It took about 50 years to develop an AI system capable of playing chess to the level of a grandmaster. Now, programmers have developed a new AI player, not one with the goal of winning chess games, but rather learning how to lose them.
Researchers from Cornell University developed the AI chess player, known as Maia, to learn more about how humans make mistakes and predict human error. The hope is that once perfected via chess, Maia will be able to predict human fallibility and become better at assisting and negotiating with humans.
One potential application for the technology is in the medical field. A medical training system that anticipates human error can train doctors and medical staff to also anticipate those common mistakes.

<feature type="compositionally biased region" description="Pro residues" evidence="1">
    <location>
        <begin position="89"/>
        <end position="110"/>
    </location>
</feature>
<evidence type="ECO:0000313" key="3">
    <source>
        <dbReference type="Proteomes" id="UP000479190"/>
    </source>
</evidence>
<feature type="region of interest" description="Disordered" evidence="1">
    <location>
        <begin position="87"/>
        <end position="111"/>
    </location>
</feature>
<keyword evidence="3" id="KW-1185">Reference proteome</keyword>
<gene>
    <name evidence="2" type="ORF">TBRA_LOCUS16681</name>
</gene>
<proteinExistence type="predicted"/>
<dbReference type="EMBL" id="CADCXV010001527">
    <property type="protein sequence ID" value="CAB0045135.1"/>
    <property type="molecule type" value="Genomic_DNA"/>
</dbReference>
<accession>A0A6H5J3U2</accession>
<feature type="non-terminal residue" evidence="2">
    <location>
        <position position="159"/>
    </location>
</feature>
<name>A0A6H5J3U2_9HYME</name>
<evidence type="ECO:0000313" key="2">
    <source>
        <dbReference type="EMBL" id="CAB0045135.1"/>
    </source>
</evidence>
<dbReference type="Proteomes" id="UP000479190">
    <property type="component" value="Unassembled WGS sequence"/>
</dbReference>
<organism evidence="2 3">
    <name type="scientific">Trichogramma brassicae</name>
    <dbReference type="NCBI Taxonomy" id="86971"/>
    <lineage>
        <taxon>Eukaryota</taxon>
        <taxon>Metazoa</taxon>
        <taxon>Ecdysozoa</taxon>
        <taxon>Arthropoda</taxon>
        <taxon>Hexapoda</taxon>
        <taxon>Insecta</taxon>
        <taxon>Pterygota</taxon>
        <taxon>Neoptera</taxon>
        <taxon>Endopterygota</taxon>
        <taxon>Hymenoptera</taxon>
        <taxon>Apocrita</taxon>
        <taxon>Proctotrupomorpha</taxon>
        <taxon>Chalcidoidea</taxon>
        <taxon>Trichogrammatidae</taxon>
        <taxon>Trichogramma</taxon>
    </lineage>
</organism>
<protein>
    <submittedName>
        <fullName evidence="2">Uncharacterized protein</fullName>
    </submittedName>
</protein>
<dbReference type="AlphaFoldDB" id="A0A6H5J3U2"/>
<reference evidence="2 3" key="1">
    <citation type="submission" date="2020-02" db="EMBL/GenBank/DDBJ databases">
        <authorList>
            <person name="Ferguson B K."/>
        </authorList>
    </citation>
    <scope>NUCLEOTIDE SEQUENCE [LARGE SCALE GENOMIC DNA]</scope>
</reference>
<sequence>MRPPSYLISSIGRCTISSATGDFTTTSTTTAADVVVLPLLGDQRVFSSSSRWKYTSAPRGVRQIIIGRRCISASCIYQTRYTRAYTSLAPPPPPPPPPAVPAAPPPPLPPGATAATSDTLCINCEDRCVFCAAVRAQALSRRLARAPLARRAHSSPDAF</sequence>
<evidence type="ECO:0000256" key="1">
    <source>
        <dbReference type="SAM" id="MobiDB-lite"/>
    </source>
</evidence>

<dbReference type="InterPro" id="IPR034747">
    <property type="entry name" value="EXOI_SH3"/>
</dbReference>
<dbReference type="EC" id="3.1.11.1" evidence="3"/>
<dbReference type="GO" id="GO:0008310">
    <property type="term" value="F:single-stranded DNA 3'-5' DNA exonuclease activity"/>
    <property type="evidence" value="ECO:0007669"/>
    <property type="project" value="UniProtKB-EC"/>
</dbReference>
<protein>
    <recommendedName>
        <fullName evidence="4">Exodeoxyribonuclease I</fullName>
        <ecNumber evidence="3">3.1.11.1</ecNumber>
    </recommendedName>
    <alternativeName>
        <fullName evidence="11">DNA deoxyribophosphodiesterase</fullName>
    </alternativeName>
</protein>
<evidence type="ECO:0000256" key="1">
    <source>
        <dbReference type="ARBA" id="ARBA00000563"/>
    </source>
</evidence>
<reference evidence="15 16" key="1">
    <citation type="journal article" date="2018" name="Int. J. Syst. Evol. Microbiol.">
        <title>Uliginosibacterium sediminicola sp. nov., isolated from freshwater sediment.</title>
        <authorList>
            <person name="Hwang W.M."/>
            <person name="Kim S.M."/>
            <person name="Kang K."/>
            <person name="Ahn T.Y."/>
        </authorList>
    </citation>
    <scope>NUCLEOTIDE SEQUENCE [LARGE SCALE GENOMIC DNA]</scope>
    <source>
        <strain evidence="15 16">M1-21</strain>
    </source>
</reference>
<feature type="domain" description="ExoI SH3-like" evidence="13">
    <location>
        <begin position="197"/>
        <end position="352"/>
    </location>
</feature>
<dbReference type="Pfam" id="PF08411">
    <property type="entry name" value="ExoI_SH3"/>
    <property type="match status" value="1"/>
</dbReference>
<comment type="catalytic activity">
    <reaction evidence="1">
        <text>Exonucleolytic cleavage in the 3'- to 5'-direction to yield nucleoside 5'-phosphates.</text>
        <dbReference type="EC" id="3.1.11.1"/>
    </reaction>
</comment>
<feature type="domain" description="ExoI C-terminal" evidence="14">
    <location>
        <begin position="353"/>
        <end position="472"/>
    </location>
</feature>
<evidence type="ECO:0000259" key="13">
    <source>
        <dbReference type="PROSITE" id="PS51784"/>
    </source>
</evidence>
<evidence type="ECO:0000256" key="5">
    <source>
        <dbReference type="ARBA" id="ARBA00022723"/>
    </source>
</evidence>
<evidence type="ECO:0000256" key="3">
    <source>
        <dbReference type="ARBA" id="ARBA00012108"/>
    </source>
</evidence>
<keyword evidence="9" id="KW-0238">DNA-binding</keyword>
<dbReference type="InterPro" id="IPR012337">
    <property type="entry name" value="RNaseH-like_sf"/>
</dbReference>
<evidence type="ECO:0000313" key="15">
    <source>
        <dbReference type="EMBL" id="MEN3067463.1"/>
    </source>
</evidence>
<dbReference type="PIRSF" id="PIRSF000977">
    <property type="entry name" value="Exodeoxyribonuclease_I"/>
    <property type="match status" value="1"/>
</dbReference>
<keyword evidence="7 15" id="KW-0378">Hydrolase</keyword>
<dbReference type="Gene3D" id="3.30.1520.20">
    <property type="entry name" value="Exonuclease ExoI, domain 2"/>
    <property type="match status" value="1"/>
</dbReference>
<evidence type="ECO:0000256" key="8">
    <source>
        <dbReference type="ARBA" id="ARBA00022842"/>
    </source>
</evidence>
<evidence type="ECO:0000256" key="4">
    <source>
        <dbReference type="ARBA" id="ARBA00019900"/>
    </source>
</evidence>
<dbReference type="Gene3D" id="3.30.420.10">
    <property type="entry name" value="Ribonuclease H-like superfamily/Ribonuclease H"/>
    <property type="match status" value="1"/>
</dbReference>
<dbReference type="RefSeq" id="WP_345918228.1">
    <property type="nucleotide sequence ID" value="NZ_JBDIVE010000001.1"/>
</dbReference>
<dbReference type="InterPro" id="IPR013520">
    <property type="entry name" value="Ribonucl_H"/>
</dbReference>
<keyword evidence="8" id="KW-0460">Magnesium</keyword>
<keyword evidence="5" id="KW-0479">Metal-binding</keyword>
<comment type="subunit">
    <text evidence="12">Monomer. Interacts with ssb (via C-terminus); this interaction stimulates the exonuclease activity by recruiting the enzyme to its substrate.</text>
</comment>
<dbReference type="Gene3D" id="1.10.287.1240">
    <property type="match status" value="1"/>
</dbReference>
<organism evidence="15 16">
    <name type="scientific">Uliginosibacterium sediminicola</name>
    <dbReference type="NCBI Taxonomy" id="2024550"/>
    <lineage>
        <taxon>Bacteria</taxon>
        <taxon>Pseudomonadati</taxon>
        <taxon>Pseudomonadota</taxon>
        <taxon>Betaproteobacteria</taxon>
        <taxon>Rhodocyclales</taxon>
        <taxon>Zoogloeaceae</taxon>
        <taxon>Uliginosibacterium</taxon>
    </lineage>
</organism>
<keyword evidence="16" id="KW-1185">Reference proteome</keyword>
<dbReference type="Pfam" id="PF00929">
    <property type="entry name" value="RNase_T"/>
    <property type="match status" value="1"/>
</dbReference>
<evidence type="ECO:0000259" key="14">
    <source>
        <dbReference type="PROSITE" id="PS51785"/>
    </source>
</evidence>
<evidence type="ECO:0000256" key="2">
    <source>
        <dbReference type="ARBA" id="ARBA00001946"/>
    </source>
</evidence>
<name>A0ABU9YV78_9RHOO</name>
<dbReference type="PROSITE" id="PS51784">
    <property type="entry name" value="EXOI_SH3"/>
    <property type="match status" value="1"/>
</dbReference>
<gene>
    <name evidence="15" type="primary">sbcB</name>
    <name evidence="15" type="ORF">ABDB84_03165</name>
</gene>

Maia was developed using an open-source clone of Alpha Zero, a revolutionary AI program created by the Alphabet subsidiary DeepMind. The program was modified to reinforce when it accurately predicted human behavior. This modification of AI to replicate human behavior, rather than perform at the highest possible standard, opens up a whole host of new avenues for AI applications.
In addition to medical training, the program could be used in chess itself to help players prepare for matches by going up against an AI system that perfectly replicates their future opponent’s playing style. It could also be used in negotiation practice or interview preparation.